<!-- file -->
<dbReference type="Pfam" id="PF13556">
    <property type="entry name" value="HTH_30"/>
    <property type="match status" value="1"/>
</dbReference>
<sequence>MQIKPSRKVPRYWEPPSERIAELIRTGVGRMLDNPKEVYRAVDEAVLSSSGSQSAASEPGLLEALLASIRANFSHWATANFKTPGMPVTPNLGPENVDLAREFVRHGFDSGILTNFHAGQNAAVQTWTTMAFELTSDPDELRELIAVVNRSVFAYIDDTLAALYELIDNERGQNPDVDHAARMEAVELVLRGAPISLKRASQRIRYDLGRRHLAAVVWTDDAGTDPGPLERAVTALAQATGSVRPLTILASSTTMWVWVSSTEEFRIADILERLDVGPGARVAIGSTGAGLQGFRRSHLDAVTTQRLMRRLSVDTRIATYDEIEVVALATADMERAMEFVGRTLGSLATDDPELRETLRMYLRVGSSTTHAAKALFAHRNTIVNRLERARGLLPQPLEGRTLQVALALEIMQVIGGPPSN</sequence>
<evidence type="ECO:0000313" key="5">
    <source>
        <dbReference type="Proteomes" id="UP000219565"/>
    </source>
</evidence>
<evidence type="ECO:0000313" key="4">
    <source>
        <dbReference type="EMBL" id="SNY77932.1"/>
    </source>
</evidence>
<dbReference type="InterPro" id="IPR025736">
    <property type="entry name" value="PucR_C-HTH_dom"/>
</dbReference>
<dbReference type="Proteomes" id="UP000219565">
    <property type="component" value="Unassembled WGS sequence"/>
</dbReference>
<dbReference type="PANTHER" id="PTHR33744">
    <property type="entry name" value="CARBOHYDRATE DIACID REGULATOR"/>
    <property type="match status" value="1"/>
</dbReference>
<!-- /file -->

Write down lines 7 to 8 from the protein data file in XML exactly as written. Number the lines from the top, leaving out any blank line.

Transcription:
    <source>
        <dbReference type="Proteomes" id="UP000219565"/>